“As I said, in addition to his outstanding intellect and talent, Ivan also has a very original sense of humor,” Goodman announced. “Like you, Murray. And now a more serious question. Tell me, when did you first understand that you are more talented than others are?
Ivan thoughtfully scratched his ass with his five fingers, and then showed the little finger to Larry.
“Fuck knows, a long time ago, in childhood.” Vavila sad hoarsely from under the chair. - I was probably a year old then.”
“I don’t remember exactly, but it was a long time ago. Apparently, when I was one year old.” - interpreted Dudkin clearly. Professor Schwartz nodded joyfully. He was not given an opportunity to speak and he just had to nod and smile.
“You lived in Africa then, right? Do you remember your family? Which of us was your father like?”
Ivan squinted at Schwartz. Schwartz nodded even more happily and stood up. Ivan got up from his chair and opened his arms wide for a hug. Schwartz also spread his arms, but Ivan suddenly easily, like a feather, pushed him to the side and went straight at Goodman. The audience gasped, but Larry raised his reassuring hand. Such a scenario had been addressed by the security measures of the show. A strong corset was put on under Larry’s famous suspenders and therefore the hug passed without consequences. Larry’s face didn’t even turn off a fatherly smile, although Ivan squeezed his imaginary dad with all his heart. The studio was touched. Ivan greeted the audience with the Red Front gesture and returned to his chair. Goodman wiped the cold sweat from his forehead, turned the glow of his smile up two degrees, and continued the interview.
“You arrived in America more than two years ago. What impression did the Americans make on you then?”
In response, Ivan put one hand around Schwartz and mimicked Cheburashka with the other.
“The people are warm, but a little goofy” interpreted Vavila.
“Americans are extremely friendly, but a bit eccentric for my taste,” Dudkin rapped out.
“Yes, yes,” Professor Schwartz finally added his two cents. “And you know Larry, the exact same thing can be said about gorillas. Eccentric and very friendly. But this is just a visual impression; this is not the main thing. The main thing is that they are like smart and kind children. Communication with the gorilla makes each of us a little child.
“There is no doubt about that, Professor Schwartz. All of America greatly appreciates your fatherly care for our wonderful contemporary. And on all the faces in this studio I see the most childlike joy. Okay, we're getting a little off-track here. It is known that you, Ivan, lived on three continents. Tell me which you lived best on.”
Ivan did not hesitate to pull Schwartz toward him, tear off the American flag badge from the lapel of his jacket and raise the badge high above his head.
“Oh, then this is America. But what about Africa, Russia? Where is your real homeland?”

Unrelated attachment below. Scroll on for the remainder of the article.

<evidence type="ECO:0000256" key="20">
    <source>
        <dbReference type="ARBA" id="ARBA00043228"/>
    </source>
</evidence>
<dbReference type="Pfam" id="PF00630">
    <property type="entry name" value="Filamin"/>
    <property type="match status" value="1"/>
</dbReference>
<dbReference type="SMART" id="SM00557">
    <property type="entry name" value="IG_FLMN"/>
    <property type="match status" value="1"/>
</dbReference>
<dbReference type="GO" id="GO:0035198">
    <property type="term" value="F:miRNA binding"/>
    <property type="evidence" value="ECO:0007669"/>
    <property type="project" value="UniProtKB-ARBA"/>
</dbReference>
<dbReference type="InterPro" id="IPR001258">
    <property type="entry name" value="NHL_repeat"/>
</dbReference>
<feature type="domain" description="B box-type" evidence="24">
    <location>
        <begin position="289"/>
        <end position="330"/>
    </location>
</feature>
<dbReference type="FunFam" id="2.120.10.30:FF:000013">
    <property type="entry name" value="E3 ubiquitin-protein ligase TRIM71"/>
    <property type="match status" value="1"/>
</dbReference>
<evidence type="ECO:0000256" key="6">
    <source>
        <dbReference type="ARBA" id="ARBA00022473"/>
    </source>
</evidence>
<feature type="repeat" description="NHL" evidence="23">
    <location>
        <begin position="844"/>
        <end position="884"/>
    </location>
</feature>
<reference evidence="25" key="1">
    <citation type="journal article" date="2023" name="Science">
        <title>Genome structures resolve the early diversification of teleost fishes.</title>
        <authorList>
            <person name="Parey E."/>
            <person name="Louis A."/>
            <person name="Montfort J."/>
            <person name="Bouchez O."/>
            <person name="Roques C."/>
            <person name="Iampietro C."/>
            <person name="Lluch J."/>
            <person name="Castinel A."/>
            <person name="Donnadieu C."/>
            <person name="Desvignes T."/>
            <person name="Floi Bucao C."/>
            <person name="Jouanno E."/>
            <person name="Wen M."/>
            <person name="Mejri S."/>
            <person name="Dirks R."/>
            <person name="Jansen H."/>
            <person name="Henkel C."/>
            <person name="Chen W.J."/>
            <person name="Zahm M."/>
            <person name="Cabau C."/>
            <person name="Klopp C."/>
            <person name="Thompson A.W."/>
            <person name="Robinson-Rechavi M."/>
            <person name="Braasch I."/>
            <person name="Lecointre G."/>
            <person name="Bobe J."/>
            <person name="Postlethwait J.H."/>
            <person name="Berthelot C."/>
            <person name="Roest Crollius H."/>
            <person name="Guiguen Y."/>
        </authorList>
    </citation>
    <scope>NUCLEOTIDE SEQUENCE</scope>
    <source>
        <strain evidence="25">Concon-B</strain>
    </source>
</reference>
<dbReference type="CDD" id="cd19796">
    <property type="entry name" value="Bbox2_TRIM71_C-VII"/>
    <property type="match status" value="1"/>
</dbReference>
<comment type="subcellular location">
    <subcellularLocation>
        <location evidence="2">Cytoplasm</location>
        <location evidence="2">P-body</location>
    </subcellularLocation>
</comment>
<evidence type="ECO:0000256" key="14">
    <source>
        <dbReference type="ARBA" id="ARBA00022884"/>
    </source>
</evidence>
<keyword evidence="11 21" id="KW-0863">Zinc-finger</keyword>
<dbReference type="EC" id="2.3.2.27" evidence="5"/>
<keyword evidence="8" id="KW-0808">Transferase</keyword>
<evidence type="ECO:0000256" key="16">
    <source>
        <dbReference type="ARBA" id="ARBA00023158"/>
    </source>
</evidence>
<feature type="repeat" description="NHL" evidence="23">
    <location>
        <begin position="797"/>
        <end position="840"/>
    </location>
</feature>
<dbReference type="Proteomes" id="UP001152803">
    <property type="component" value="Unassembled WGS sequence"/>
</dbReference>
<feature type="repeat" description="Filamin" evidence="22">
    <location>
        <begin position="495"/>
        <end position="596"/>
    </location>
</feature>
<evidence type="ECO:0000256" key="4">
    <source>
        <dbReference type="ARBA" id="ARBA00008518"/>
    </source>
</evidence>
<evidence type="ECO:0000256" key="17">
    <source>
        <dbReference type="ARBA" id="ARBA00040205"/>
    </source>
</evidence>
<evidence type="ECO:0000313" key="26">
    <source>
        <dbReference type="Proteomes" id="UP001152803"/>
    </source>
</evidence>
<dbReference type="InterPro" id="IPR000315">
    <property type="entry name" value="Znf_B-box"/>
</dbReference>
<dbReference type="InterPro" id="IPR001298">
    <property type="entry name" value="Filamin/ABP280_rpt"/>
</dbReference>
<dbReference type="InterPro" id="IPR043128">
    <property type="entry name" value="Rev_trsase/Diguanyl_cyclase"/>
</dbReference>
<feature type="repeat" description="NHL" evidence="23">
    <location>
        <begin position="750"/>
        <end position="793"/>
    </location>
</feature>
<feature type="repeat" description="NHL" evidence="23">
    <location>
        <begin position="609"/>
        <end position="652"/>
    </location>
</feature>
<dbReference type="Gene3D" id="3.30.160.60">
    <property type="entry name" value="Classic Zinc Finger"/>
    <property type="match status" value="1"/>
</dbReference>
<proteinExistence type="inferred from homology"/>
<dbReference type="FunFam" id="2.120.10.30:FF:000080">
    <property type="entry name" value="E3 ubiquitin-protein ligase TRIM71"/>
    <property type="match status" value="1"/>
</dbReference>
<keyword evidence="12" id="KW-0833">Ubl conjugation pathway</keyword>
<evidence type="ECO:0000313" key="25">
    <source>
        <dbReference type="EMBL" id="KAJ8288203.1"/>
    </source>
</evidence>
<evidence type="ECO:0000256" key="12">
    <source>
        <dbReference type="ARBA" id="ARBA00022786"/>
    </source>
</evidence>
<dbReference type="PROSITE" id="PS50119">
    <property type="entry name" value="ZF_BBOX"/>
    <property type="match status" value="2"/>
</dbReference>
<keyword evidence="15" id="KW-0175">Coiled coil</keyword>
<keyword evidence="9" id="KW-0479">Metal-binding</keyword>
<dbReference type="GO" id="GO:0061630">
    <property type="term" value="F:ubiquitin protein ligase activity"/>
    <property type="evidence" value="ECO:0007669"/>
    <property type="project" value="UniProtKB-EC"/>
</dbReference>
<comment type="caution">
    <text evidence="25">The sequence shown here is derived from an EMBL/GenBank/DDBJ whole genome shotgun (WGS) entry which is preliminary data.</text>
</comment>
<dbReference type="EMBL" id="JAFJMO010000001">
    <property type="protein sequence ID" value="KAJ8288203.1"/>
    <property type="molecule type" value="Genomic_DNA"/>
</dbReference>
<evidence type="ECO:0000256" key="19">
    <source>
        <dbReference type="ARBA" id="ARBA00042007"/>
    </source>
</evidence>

Ivan thought for a moment and then he showed his fist to the camera and began to uncurl his fingers. First, he uncurled his little finger and cradled it like a child. Then he uncurled his middle finger and examined it from all sides, and closed the rest. Then he uncurled his thumb, raised his hand high, and immediately pretended to unscrew the raised finger with his other hand.
After having thought a little, Vavila interpreted this way: “In Africa… I mean... I was born there. In Russia... I lived there... no great things there. And you guys have… it’s quite nice, it’s a living… that'll be the rest of my life… I guess.”
“He says that he was born free,” Dudkin said enthusiastically, “then he suffered many troubles, and in the future he would like to die a free citizen of our free country.”
Professor Schwartz stood up straight as a string without word as if hearing a hymn. Larry Goodman shed a tear, which was immediately shown in close-up.
“I'm not shy about these tears,” said Larry after a decent pause. “Forty million viewers are now feeling the same way I do. We must help Ivan realize his dream, and we will help him. Ladies and gentlemen, Ivan is not the only special guest of our show. Now another extremely special guest will be entering the scene. I have never had such guests and, I am afraid, will not have them again for a long time. Whatever your political views, my dear viewers, you can’t not appreciate the greatness of this historical moment. I ask into the studio the President of the United States of America!” In the studio began something unimaginable: the audience jumped up from their seats, sang discordantly about the striped flag, clapped their hands frantically, stomped, and, at the same time, all wept as one. Larry’s plan worked perfectly. No matter what the audience felt about their president, who was losing popularity, now their souls were united by one tearful spasm. The president, looking remarkably similar to Larry Goodman, came in smiling in a fatherly fashion, making his usual placating gesture with his right hand. He began to speak almost immediately and the noise quickly subsided.
“I had a dream as a child,” he began, simply and unexpectedly. “In our house lived a little monkey - my friend in childhood games. Children of all countries like to imagine themselves as the parents of their pets, and I often imagined that Blondie, as my monkey was called, was my adopted son. I talked with him for hours and I saw that he understood me very well, but could not answer. And I dreamed that someday he would grow up and speak. I think that many of us, my dear Americans, shared this dream in childhood. We all once played Tarzan, we all cried over the unhappy love of King Kong. This is part of our culture. And now, I am happy to welcome the first representative of a friendly species, whom our great science has managed to make equal to all of us. On behalf of the people and the Congress of the United States, I announce that a male lowland gorilla, born in Africa and raised in Russia, Ivan Turgenev, twenty-three years old, who has shown extraordinary intellectual abilities and won the love of all our fellow citizens, will get, out of turn and without any exams, full American citizen rights.”